Just about every home in Texas has some type of attic ventilation. The reason for attic venting is easy to understand. The sun beats down upon the roof and heats the air in the attic. Methods have changed over the years, but the International Residential Code and most roofing manufacturers recommend balanced venting of 1 sq.ft of venting for every 300 sq.ft of attic space. The venting can be divided evenly with 0.5 sq.ft of intake venting to 0.5 sq.ft of exhaust venting. Most modern roof venting in the San Antonio area appears to be a combination of ridge venting to exhaust warm air, and soffit venting, which is venting under the eaves, to draw in the outside air. Both are needed. If one port is expelling air, there needs to be another port that allows air in. Ideally, the port expelling air is positioned high on the roof and the port allowing air in is positioned low on the roof and the eaves are usually the lowest point. Other types of venting common to San Antonio include gable vents, roof louvers and wind turbines.
The idea behind passive attic venting is that as air in the attic warms, it is forced upward by cooler air entering from below and exits near the top of the roof. Convection currents are formed. In a perfect world, a light breeze of about 5 mph blowing across the ridge vents with cool air from the shaded side of the home entering the soffit vents will keep the attic at the optimum temperature. However, we don’t live in a perfect world. Typically what happens is that the sun beats down upon the roof. Air in the attic heats and expands everywhere. It expands out both the roof vents and the soffit vents. It transfers heat through the insulation into the ceiling of the home and then into the air in the home. Air conditioning ductwork is often located in the attic, putting additional workload on the air conditioner to cool the air in the ducts. Everything in the attic is heated, including anything that is stored up there. What most Texas homeowners need is an efficient way to cool the attic. That’s where attic ventilation systems come in.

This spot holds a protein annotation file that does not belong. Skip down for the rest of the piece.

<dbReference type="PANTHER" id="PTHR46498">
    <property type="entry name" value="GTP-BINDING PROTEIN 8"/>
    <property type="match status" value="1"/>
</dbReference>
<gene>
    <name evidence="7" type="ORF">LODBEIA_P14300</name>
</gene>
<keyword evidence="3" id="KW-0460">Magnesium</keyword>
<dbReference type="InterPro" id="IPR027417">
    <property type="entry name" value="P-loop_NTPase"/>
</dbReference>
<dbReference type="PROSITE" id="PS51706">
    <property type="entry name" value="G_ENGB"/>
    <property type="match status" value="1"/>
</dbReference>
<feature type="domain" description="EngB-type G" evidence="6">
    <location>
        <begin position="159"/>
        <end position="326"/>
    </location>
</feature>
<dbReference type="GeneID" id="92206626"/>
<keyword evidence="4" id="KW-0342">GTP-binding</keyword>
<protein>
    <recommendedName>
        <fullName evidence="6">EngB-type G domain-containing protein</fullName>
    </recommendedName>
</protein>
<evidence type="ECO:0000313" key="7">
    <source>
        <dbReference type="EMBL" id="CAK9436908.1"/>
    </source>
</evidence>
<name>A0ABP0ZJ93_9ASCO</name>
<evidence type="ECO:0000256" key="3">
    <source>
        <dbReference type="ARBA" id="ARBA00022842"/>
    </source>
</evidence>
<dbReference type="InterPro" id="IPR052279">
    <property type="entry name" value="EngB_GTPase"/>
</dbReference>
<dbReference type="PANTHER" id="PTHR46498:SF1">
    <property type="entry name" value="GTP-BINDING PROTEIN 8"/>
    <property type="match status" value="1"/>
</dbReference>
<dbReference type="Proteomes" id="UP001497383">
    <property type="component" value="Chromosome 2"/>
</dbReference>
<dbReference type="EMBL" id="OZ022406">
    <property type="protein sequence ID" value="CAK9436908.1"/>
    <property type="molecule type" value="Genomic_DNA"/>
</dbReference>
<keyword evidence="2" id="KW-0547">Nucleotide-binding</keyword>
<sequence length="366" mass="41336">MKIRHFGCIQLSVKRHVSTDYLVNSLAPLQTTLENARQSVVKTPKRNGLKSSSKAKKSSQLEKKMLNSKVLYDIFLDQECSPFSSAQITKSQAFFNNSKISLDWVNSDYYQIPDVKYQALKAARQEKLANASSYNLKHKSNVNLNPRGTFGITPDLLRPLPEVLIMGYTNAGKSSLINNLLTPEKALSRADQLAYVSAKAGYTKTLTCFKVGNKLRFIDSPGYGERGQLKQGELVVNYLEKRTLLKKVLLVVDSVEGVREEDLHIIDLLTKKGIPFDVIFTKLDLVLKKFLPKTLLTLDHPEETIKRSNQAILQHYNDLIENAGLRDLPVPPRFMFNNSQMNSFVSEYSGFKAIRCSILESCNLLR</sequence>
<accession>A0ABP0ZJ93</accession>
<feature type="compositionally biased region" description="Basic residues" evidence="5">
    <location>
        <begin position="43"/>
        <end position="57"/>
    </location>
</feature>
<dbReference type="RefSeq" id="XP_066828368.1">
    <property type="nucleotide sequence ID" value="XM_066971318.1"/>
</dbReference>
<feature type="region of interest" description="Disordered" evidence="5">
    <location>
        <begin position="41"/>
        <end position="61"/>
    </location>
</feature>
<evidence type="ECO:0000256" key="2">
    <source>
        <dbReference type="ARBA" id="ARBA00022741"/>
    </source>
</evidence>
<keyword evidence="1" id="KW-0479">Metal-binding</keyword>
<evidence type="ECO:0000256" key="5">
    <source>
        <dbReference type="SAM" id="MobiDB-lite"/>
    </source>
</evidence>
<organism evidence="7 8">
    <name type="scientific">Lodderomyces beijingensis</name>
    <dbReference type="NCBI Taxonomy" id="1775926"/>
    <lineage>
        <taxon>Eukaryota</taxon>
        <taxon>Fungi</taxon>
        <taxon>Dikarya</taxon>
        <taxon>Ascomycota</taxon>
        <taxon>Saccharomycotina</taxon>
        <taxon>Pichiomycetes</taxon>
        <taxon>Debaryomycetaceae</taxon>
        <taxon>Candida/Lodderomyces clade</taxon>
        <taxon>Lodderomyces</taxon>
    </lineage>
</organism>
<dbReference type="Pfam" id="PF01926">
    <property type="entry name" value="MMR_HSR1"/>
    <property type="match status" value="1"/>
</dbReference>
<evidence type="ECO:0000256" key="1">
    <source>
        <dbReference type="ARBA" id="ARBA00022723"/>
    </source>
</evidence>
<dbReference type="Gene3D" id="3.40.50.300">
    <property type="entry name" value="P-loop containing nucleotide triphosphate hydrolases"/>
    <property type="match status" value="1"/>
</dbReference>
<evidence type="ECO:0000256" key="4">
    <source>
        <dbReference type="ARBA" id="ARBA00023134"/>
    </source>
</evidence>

We’ll talk about those in part 2 on Friday.